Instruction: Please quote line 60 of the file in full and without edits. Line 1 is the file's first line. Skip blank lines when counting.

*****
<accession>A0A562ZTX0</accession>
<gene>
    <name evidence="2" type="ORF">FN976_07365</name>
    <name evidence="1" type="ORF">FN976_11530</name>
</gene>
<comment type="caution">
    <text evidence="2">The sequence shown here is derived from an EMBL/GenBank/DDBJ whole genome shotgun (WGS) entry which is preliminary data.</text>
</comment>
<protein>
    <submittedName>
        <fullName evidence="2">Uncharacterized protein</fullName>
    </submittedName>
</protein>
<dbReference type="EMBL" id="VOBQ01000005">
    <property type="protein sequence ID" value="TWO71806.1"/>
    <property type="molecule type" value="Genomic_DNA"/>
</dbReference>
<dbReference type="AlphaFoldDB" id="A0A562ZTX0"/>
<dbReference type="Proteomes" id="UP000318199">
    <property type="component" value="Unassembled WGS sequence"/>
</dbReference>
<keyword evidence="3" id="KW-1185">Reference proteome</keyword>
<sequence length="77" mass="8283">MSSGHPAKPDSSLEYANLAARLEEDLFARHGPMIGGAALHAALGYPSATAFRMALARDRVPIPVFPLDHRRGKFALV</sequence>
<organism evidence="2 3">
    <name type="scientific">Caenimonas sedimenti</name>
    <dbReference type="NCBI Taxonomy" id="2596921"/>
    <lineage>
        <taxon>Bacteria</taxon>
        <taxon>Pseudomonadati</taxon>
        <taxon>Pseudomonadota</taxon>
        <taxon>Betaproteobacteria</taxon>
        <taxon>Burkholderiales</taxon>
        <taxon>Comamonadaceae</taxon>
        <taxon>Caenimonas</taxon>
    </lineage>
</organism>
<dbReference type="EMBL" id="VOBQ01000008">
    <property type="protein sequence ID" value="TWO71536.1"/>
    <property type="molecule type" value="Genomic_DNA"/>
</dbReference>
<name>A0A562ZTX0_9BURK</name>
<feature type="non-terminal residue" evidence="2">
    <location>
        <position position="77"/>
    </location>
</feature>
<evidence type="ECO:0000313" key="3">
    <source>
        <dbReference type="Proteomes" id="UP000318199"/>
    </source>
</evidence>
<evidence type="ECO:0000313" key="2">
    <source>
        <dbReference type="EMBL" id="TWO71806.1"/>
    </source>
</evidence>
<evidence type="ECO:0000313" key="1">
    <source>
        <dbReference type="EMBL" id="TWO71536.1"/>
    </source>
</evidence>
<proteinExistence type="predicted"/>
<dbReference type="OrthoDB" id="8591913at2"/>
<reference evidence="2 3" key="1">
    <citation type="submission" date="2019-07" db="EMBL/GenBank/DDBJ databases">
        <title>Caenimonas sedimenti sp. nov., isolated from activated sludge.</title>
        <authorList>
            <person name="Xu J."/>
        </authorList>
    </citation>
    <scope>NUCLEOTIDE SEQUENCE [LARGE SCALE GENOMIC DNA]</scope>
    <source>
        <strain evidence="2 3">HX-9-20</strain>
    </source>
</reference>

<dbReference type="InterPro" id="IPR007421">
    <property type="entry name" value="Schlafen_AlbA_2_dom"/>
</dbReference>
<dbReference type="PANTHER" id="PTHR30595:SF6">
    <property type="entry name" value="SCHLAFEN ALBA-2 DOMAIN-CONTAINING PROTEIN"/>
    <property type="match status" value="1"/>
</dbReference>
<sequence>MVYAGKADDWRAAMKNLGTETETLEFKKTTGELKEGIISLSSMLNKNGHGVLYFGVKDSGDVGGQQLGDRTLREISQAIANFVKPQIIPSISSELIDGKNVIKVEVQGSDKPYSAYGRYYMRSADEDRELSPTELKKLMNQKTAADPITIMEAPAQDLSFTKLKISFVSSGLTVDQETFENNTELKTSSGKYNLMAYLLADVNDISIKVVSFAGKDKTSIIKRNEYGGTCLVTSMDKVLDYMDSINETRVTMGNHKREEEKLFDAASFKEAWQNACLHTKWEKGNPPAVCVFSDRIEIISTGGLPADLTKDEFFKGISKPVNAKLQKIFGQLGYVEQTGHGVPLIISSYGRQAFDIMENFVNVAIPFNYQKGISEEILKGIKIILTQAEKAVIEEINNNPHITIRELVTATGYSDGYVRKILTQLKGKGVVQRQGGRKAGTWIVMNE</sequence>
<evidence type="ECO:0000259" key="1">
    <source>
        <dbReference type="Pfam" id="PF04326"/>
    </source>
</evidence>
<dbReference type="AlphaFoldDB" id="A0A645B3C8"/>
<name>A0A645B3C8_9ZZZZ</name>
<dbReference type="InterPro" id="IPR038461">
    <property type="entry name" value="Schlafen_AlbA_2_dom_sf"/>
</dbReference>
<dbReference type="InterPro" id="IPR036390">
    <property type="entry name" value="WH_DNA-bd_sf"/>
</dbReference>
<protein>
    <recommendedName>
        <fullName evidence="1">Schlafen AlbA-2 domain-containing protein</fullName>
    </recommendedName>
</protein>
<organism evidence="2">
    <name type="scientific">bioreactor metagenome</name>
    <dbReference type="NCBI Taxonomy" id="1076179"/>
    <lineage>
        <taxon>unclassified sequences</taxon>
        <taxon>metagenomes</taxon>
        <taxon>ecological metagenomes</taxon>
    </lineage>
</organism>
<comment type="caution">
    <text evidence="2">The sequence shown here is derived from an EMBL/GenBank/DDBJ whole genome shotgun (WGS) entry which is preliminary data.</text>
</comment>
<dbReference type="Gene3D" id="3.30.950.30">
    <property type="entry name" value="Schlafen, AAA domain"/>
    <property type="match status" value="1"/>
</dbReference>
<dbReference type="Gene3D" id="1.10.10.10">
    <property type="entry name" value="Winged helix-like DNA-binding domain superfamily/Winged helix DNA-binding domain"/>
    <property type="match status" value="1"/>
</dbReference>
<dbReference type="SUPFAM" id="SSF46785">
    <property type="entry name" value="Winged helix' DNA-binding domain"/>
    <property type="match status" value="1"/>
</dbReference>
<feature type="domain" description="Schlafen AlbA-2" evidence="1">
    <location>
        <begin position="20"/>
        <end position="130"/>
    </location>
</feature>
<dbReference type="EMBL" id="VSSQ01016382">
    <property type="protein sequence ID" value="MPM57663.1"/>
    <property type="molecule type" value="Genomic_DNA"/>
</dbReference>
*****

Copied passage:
    </source>